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he could make her life, as he wished it to be, an easy one. Her knittingneedles were left behind, William trusting he should never again see them plied by his wife's fingers, at any rate for anything but amusement.

For some time all went on well; their brightest hopes were realised, their days were spent in visiting the sick, instructing the village children, and doing good in too many ways to mention. Their evenings were devoted to reading and study. So quickly and readily did Nellie drink in knowledge, and such happiness was it to her to study with her husband, that at times he could scarcely realise that her early education had been deficient. Before very long these calm, restful, quiet days were interrupted by the arrival of a tiny baby boy. Great was the joy of the parents when they found themselves possessed of a darling child, and they determined he should be taught by them to be a good, if not a clever man. By the time the little boy was able to run about, and had begun to prattle in his pretty, childish way, a little sister appeared on the scene, and though the welcome given to her was no less hearty than that given to her brother, it was mingled with a little care and anxiety. The stipend received by the young curate was by no means large, and there remained no alternative but to economise and save in every possible way.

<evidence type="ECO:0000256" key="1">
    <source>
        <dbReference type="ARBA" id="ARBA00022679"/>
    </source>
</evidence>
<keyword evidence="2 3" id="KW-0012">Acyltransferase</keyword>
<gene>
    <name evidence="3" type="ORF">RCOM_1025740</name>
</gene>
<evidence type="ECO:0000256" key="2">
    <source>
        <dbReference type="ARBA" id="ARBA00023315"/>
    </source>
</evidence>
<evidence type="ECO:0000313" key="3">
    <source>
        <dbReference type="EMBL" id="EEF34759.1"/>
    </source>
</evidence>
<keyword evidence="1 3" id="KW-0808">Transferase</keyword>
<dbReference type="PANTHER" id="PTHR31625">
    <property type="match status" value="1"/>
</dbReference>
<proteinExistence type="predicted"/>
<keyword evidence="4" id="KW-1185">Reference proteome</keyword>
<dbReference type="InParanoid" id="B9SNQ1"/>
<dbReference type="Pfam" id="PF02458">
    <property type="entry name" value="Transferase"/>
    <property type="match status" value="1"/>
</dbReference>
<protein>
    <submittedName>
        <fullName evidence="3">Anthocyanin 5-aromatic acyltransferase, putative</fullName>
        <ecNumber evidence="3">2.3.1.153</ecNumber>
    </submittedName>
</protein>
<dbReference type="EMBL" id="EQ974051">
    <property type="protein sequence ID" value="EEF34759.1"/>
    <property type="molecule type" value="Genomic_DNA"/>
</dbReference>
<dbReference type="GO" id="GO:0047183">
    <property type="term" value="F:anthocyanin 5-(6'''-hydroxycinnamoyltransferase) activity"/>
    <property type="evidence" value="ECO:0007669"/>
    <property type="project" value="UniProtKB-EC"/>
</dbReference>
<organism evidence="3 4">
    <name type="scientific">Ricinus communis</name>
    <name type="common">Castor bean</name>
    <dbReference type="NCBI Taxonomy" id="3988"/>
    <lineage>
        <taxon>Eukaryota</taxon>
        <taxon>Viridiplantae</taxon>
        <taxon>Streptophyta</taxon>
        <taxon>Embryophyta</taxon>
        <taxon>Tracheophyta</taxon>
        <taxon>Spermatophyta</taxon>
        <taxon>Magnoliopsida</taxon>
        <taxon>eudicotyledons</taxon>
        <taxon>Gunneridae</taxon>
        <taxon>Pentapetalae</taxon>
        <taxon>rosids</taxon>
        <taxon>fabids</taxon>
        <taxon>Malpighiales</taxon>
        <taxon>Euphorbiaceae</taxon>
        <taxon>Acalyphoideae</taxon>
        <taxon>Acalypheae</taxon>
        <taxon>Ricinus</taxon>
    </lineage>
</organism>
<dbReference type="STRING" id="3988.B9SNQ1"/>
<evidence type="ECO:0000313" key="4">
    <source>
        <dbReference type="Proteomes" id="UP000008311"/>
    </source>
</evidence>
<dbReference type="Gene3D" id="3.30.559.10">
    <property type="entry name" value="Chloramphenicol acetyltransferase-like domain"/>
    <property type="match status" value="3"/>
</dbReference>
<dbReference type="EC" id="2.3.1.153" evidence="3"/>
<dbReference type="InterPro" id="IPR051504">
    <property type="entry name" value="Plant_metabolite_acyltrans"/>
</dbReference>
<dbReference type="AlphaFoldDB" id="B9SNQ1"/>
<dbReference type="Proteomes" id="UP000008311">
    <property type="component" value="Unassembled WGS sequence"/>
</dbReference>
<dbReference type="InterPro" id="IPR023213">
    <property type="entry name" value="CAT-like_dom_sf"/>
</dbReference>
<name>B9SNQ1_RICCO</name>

Nellie saw with pain the anxious careworn look on the young father's brow; she knew too well why it had settled there. At length a happy thought flashed across her mind-she would send for her knitting-needles, and begin her stocking-knitting again. She would soon accustom herself to her old quick way of working, and she knew there would be no difficulty in selling any number of stockings she might make. Cheerfully and happily she sat knitting, generally with the baby on her knee; her needles moved so quickly that before long the amount of work completed was sufficient to offer for sale ; and though the money realised was comparatively trifling, it was a very welcome addition to the small income.

As William sat watching his wife's needles, he carefully observed how the loops were made, and how the same thread travelled round and round the stocking, forming a new loop every time it passed through an old one. As he watched Nellie's fingers the idea gradually dawned upon him how a machine might be invented to do the work instead; and after much planning and contriving, he succeeded in making the small model of a knitting